Apart from MEAA almost everyone else in the industry acknowledges that being able to sometimes cast overseas “name” actors in local subsidised films would lead to an increase in private investment,thus more films, thus more work for everyone. The Equity Director claims “We always welcome the opportunity to work with Government, producers, writers, directors and other industry stakeholders to ensure screen production thrives in this country.”Hollow words. By it’s action the union shows it has no concern whatsoever about anyone else in the industry and has no interest in participating in a democratic decision-making process including all stakeholders.
    (I would also point out that the UK doesn’t have foreign import guidelines like we do and the US doesn’t have a government subsidised film industry.)

  2. By the way, as another example of how MEAA has no concerns about the Australian screen sector as a whole, let’s not forget their behaviour over the Government’s Online Copyright Infringement submissions and forum. As we all know copyright theft is one of the biggest threats to the sustainability of the global screen industry yet MEAA withdrew their paper on the issue and took no part in the ensuing discussions. Is that an example of how MEAA is helping to “ensure screen production thrives in this country?”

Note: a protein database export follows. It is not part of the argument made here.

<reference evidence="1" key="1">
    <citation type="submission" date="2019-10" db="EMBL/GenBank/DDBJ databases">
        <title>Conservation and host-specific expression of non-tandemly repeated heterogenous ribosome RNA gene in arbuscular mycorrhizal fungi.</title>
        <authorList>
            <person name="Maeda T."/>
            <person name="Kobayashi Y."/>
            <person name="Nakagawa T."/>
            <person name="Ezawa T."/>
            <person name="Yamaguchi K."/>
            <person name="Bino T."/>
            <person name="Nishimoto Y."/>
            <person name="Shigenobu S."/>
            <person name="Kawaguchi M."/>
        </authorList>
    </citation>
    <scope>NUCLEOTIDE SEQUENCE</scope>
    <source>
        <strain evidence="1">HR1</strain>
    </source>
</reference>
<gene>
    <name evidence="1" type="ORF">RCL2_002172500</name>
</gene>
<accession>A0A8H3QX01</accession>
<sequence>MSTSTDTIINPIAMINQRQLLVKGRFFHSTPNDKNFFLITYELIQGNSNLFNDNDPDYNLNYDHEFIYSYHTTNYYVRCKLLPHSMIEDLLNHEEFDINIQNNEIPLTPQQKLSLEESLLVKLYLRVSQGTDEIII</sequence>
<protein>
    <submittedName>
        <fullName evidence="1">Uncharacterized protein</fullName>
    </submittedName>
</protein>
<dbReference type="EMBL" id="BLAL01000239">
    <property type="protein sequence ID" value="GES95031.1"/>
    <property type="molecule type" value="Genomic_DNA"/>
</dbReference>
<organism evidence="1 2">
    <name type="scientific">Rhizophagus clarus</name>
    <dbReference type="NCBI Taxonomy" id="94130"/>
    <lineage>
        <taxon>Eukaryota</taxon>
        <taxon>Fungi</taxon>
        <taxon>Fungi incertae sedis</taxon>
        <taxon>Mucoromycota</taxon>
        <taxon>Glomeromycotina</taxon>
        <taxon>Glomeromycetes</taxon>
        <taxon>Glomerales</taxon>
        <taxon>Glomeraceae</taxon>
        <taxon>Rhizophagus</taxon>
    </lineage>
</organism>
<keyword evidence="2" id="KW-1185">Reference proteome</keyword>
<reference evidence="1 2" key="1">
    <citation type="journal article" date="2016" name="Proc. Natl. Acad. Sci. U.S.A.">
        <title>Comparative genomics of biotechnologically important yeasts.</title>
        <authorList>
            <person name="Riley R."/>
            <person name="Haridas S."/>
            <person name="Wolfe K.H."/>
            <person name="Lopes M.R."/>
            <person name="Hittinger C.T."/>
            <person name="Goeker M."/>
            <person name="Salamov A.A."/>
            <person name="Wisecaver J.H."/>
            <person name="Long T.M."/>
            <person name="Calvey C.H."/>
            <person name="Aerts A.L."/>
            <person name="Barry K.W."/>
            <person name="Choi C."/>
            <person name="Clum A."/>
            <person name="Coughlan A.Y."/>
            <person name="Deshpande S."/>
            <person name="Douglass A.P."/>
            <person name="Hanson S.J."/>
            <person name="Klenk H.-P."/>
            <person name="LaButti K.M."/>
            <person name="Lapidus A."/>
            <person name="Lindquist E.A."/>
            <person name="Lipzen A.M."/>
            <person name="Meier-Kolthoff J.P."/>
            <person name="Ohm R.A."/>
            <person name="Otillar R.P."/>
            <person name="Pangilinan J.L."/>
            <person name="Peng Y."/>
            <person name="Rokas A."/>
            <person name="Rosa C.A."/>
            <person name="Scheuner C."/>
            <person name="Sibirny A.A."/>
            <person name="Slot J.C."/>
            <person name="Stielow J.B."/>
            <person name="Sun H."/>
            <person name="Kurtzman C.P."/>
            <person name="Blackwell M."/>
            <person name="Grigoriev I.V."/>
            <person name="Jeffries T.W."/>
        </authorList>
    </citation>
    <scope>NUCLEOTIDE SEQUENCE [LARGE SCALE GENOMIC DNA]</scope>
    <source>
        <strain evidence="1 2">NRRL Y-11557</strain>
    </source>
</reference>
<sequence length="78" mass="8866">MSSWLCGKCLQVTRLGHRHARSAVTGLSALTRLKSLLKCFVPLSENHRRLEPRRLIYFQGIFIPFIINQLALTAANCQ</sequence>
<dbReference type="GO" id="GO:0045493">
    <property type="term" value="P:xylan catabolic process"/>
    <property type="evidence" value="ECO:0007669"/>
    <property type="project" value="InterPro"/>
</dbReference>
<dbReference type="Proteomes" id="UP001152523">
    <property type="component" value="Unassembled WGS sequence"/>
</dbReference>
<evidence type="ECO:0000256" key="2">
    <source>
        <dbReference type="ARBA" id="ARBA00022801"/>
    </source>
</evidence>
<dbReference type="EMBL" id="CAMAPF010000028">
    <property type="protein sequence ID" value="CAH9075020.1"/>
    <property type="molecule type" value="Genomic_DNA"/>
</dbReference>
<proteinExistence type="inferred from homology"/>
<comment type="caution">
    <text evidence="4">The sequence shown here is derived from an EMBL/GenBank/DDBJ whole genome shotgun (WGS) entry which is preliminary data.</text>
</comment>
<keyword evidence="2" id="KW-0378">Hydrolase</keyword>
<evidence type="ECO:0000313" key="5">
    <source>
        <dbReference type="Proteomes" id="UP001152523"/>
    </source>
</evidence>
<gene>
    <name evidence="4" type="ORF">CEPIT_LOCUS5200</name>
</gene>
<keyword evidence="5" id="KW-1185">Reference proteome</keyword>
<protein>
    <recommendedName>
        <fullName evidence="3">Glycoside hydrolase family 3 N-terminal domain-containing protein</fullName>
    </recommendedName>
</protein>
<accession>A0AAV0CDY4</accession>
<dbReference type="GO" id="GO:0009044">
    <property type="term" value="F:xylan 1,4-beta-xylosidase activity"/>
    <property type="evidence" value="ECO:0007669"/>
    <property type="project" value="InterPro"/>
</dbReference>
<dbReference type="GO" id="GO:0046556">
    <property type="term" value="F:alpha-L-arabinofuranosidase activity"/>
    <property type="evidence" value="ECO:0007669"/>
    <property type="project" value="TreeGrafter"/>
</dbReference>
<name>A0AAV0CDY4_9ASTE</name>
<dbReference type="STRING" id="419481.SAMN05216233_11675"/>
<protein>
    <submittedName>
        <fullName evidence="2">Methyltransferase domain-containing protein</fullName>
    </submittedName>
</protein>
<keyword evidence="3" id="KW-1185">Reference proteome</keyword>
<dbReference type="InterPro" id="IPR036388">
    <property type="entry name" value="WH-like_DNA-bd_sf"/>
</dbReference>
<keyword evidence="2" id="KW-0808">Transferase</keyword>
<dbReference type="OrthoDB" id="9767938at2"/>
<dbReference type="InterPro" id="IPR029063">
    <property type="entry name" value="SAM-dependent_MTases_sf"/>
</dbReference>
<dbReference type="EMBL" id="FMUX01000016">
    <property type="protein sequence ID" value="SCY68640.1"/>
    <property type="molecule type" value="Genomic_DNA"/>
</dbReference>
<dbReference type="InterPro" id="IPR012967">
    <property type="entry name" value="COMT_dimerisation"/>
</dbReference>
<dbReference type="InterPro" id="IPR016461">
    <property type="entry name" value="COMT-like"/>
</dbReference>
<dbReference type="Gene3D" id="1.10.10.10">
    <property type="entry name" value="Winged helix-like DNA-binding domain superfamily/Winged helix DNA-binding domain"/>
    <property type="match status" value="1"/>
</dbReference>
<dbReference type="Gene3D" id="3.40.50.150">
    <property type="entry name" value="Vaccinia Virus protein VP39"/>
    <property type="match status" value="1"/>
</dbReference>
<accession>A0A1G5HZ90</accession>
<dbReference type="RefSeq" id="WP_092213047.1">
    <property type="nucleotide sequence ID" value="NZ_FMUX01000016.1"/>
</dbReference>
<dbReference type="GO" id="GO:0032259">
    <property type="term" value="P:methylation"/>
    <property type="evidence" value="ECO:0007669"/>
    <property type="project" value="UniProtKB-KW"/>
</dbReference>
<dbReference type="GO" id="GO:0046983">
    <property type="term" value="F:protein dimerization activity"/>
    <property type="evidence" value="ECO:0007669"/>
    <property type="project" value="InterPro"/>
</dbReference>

3. Once again MEAA demonstrates its ignorance of the way film and television is financed. A “name” actor is usually required to trigger distributor and sales agent involvement – essential to financing – and hooray, a mature Australian industry means that many of our actors can be cast as the “name”. But sometimes it’s not possibe – availability, suitability to the role. If an an overseas actor is cast and the project financed, then hooray – dozens, even hundreds, of Australian cast and crew will have employment on the project. Further, MEAA does not seem to understand that there are substantial financial burdens when an overseas actor is cast – transport, accommodation, per diems. No producer is going to take on these costs unnecessarily.

  4. Good points Sandra. I really think that MEAA cares very little about the sustainability of our Aussie feature film industry. Perhaps nothing confirms that opinion more than this quote from then Equity President, Simon Burke, in an article in the Sydney Morning Herald on Sep 7, 2014 when he was spruiking the TV show, DEVIL’S PLAYGROUND…”I don’t go to movies anymore, I just watch box sets of everything.”
    Let’s hope new acting Equity President, Geoff Morrell manages to get himself along to the cinema every now and then!

  5. Dear MEAA, I would like to invite you to reconsider your policy on bringing in Overseas cast for Australian based Feature Film projects, which are not inherently Australian stories, do not reference Australia in any way, or use any Australian accents. We intend to make Hollywood style high concept feature films with International or Neutral accents, and bring in cast of our own choosing for the leads. The inability to do this at the moment will likely result in relocation of the projects overseas, which would not benefit anyone here.